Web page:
Maya Angelou famously once said, “ I’ve learned that people will forget what you said, people will forget what you did, but people will never forget how you made them feel.”
At our fertility clinic, and as a doctor who routinely has to deliver news that runs the gamut from happy to horrible, I know how true it is that words have the power to tear a person down but they also have the power to heal – in all situations.
A Doctor’s Obligation
At a recent patient-physician conference, I heard an interesting analogy: just as surgery is a practice that requires its own specific skillset, delivering news also demands expertise in things like empathy and tact. As experts in the human body, doctors must realize that our statements and advice carry significant power and weight, and it is our daily obligation to be as precise and careful as a surgeon when it comes to delivering news.
When I was a medical school student, it was a given that through our studies, lectures, labs and working with patients on the wards, we were to become more knowledgeable in our chosen field. Somewhere in the middle of all this – often essentially by osmosis – we learned the art of communication and how to convey facts vs. opinions to patients. If you’ve ever watched Grey’s Anatomy, you’ll know that of all the skills a doctor needs to master, being a thoughtful yet clear communicator can be one of the most challenging aspects of any resident’s early career. (And perhaps any seasoned doctor’s as well!)
Thankfully, medical school curriculum today includes time for specified training in interviewing and communication.
While I’m not an oncologist who regularly delivers news about life and death, in my field of fertility medicine, I am frequently the bearer of a mixed bag of news, from “you’re pregnant!” to “back to square one.” On top of that, much of the work I do in interpreting test results and what they mean for my patients is nuanced and also changes rapidly as new fertility diagnostic tests and treatments crop up all the time.
To complicate matters, thanks to that aforementioned rapidly changing pace of new fertility treatments, what was once an absolute diagnosis of infertility may have subsequently become treatable. For example, severe tubal blockage was once an insurmountable problem, but IVF changed that in 1978. Likewise, egg donation opened up the ability of prematurely menopausal women and even menopausal ones as well to carry a pregnancy. Surrogacy made it possible for a woman without a uterus to have her own genetically related baby. And ICSI (intracytoplasmic sperm injection) revolutionized treatments for male factor infertility. Keeping all of those historic developments in mind is helpful when it comes to breaking news that may seem helpless at the time.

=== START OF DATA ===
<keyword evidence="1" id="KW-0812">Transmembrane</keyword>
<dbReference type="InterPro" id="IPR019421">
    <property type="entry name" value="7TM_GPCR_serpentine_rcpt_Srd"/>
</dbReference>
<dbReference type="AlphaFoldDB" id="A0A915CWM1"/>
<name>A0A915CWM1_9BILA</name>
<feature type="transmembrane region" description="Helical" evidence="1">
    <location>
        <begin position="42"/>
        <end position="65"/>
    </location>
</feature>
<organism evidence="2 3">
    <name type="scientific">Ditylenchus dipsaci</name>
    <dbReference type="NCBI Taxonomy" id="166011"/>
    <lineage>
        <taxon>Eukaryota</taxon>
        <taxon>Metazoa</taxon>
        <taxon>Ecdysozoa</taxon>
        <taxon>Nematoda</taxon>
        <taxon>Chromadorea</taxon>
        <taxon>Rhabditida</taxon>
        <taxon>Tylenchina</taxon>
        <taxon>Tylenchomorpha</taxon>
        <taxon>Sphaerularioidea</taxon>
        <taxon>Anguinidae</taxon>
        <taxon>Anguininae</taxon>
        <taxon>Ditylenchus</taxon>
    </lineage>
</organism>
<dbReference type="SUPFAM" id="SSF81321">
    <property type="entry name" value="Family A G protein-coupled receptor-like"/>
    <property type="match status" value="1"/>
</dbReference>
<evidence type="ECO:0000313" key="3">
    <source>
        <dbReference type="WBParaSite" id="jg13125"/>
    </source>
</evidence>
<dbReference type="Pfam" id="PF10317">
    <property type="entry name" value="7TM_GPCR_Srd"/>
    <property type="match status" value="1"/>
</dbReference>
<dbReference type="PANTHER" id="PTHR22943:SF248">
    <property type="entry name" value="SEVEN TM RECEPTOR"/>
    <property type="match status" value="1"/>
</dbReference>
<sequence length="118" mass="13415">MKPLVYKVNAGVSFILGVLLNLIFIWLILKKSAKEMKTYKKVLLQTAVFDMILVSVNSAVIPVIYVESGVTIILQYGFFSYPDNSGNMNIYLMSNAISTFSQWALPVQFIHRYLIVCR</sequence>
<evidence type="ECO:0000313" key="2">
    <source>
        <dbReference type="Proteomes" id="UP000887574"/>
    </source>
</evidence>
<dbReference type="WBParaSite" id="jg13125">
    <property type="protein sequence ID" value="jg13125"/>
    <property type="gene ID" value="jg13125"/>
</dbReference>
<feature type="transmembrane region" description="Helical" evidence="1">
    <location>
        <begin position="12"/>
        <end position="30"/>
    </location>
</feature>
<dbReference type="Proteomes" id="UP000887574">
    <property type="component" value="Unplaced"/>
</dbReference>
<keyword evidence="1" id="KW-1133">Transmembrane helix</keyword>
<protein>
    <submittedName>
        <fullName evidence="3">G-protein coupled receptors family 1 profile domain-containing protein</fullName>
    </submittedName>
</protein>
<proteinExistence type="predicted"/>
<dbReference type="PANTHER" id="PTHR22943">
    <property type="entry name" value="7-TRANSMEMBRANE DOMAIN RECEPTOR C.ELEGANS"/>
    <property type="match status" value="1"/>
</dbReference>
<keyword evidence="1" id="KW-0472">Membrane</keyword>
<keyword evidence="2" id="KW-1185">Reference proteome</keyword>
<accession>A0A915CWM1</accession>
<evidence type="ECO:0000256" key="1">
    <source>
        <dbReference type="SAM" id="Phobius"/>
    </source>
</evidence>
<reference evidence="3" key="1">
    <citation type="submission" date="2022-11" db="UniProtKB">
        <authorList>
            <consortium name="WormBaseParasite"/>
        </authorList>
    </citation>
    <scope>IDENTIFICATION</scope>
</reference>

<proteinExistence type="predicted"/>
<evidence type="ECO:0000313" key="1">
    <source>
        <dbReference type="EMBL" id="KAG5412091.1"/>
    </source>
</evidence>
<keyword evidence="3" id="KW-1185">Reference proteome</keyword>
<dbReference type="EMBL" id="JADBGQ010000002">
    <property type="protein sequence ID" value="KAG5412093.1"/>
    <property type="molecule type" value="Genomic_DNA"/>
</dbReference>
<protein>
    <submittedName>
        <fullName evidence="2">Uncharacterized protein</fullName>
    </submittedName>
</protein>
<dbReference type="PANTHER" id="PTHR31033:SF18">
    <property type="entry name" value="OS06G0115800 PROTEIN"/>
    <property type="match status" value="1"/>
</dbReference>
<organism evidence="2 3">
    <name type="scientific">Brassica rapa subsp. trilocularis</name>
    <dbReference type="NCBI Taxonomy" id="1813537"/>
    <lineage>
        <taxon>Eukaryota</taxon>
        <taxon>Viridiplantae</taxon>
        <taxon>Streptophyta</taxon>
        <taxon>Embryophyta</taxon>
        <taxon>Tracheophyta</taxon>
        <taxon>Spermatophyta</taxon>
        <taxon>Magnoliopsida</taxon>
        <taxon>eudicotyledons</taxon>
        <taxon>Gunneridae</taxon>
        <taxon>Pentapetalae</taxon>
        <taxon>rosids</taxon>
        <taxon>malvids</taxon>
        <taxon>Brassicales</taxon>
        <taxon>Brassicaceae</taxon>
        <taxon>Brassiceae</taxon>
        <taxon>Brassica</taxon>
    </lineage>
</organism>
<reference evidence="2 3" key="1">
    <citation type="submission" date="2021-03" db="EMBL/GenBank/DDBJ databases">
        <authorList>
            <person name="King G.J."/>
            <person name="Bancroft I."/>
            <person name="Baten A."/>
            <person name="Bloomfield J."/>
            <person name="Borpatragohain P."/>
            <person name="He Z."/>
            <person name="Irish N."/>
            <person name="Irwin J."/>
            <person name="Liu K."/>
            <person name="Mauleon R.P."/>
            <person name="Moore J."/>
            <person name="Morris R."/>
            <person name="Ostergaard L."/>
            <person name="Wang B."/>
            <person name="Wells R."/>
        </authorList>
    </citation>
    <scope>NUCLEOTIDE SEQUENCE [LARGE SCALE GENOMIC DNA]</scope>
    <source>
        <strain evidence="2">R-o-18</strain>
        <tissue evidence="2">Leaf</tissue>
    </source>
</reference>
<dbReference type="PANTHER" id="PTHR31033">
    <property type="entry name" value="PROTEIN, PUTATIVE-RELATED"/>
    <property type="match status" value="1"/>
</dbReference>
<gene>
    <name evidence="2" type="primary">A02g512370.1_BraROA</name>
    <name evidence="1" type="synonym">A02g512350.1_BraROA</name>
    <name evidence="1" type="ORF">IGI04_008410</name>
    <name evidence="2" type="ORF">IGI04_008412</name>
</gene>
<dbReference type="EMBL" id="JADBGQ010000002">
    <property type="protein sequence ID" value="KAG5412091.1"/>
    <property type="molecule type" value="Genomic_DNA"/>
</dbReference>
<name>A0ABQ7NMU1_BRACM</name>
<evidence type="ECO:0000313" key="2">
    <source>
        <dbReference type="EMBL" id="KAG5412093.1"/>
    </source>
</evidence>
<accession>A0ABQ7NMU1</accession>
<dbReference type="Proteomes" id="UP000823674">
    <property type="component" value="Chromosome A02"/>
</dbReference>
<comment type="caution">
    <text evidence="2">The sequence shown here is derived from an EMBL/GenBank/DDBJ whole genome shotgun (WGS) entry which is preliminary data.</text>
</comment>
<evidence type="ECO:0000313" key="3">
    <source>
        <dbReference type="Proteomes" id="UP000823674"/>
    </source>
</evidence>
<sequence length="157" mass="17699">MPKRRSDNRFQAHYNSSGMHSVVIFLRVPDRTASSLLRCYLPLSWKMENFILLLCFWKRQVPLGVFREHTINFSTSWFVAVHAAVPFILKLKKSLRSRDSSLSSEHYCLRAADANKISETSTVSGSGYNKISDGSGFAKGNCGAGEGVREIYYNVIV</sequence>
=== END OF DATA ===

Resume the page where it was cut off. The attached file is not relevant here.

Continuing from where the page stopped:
Another thing I always keep in mind when counseling couples is that their concern is personal, and not just a population statistic. And while data is what we fertility doctors present so that our patients can better understand their problem and chances for success, I make a conscious effort not to speak in absolutes. However, I also understand that it is imperative not to offer false hope, either.
In the end, I always refer back to Hippocrates and the oath we physicians take – “above all else, do no harm”. In a nuanced field such as fertility, certain treatments may not physically harm the body, but they sure can take a toll on a couple’s emotions, finances and timeline of life.
The act of imparting difficult news to a patient is incredibly complex. It begins with empathy, followed by space to process the information. Patients have a right to their own emotions and reactions to news, and certainly with fertility, suggested treatments might be accepted or rejected, depending. My job is to ensure my patients accurately understand and hear what I say both verbally and nonverbally. I’m always conscious a gentle touch or other nonverbal way of communicating can be just a powerful when it comes to encouragement and/or comfort.
In fact, there are some studies that show empathy may be linked to positive health results. In treating women who have experience several pregnancy losses, one study showed that outcomes were improved by frequent visits to a patient’s doctor, with handholding and other reassurances that the pregnancy was progressing as expected. Science and medical technology continue to advance, and although we may not know what the future holds, the importance of a doctor always striving to be a compassionate human being that delivers accurate, real information in a clear yet empathic way will never change.
Together We’ll Find A Way
This is why in my daily practice I always remember the power words have to harm or heal, and make sure I always chose the latter. To learn more about our practice, please contact us at the West Coast Women’s Reproductive Center.
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